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The Dust of the Fields Behind Us

By Harry Albert Haines

The guy from down the hall in Steele dorm popped his head in the door. "Let's go to the ball game."

"Ball game?"

"Norfolk and Carolina Navy." It was 1943 and the world was at war. Those of us who weren't 4-F (medically insufficient) were putting in time at the University of North Carolina awaiting calls to service. The Navy preflight program at Chapel Hill-completely separate from normal academic life-ran on the "playing fields of Eton" theory. Jocks ruled.

"You mean, go sit in the sun and watch a bunch of Navy cadets play ball?"

"They got some studs. Ted Williams, Johnny Gremp."

Ted Williams? Ted Williams here, right under my nose? Ted Williams, for God's sake. The Splendid Splinter. The Kid. Williams had passed up those cushy and safe special assignments other stellar athletes were given by the services during the war. Williams was an honest-to-God candidate to fly those damnably dangerous navy and marine airplanes. He was not taking a pass from the war. Nor did he sit out the next, in Korea. In all, he lost five years of a career that would have been totally off the charts had he played in his prime, those productive twenties.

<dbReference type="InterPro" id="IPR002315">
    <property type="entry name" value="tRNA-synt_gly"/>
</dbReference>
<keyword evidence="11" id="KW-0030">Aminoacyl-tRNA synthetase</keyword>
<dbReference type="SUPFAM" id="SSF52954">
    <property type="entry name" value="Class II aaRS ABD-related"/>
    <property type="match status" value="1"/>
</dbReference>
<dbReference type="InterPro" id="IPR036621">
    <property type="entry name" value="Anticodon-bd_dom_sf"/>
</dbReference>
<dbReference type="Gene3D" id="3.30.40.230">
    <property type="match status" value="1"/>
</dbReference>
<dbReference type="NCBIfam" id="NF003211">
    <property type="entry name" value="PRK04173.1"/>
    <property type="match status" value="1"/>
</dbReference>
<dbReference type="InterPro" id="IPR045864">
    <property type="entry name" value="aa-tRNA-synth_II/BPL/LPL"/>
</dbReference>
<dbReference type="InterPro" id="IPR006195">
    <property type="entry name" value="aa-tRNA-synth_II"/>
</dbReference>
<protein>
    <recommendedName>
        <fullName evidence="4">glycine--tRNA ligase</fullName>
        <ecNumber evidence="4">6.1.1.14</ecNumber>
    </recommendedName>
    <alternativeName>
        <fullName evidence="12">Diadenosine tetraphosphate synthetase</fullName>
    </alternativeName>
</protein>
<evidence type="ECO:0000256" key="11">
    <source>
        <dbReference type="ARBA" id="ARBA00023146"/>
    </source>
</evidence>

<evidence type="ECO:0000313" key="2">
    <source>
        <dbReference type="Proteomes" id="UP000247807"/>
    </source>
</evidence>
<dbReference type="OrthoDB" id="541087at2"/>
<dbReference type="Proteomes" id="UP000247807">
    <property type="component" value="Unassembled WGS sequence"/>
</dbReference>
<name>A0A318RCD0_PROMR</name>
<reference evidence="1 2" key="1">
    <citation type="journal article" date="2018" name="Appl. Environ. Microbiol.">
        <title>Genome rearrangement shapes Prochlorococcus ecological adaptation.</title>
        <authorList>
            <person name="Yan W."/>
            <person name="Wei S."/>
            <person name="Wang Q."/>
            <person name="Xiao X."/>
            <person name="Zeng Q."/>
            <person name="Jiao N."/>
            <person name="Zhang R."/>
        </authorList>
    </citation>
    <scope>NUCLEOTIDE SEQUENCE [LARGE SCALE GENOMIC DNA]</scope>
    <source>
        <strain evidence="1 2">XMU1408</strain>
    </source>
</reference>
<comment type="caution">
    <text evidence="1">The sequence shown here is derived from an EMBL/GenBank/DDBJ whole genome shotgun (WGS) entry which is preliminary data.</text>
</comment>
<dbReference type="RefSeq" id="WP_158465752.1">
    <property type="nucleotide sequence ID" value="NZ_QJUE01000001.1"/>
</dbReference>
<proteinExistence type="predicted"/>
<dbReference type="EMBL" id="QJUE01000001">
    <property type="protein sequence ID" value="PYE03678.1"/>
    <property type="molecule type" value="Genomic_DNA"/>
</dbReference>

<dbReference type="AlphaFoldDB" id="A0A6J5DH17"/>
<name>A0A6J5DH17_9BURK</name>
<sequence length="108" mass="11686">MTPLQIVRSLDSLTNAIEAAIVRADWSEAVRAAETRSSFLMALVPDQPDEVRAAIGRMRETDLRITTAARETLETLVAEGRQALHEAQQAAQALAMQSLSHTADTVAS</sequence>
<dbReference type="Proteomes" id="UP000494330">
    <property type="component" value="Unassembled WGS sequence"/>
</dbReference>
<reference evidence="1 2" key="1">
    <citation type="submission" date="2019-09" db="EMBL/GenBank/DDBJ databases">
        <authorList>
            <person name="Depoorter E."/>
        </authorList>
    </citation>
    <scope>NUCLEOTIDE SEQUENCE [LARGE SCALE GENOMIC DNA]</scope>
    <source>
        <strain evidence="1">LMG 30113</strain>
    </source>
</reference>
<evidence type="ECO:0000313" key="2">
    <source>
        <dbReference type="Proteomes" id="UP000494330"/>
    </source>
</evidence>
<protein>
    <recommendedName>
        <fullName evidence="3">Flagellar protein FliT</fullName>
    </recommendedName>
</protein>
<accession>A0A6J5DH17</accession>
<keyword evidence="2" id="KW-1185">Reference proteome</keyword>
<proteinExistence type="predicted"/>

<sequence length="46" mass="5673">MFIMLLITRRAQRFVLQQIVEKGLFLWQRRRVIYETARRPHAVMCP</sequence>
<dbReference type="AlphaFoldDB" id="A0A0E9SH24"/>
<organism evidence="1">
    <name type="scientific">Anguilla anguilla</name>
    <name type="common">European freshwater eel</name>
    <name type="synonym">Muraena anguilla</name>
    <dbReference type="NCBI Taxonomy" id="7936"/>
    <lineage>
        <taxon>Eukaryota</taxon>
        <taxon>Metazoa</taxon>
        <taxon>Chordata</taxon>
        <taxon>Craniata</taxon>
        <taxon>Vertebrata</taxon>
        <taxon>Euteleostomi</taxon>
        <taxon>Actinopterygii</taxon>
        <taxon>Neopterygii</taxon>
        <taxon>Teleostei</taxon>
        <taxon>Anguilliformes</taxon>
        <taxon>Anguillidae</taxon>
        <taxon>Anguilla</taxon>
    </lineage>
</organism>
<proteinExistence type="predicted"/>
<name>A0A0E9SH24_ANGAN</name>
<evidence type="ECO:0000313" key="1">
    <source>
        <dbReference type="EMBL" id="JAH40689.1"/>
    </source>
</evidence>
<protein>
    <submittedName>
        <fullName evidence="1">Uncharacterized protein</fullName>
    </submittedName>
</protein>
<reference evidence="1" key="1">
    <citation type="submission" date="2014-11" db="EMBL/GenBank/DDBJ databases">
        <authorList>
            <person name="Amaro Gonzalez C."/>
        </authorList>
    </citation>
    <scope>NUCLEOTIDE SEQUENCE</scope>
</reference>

Sports was nothing like today. Newspapers, our only news source, were hurting for manpower and often didn't report on Carolina Navy baseball at all. But an immortal was hitting home runs two hundred yards from my dorm room. As a high schooler, I sat in my Arkansas kitchen eating biscuits and sausage and reading about Ted Williams in the Memphis Commercial Appeal. Ted Williams was larger than Arkansas and the Commercial Appeal. Larger than the Senate or Notre Dame football or cotton candy. Larger even than Blytheville High School football. Ted Williams lived in the hall of gods, the place where Babe Ruth lived.

To read the rest of this story, click here to order a copy of the Winter 2000 issue.

HARRY ALBERT HAINES is a retired Arkansas journalist who has been published in a dozen literary journals around the nation and in England. He lives with his wife and daughter in Murfreesboro, Tennessee.

© 2000 Harry Albert Haines


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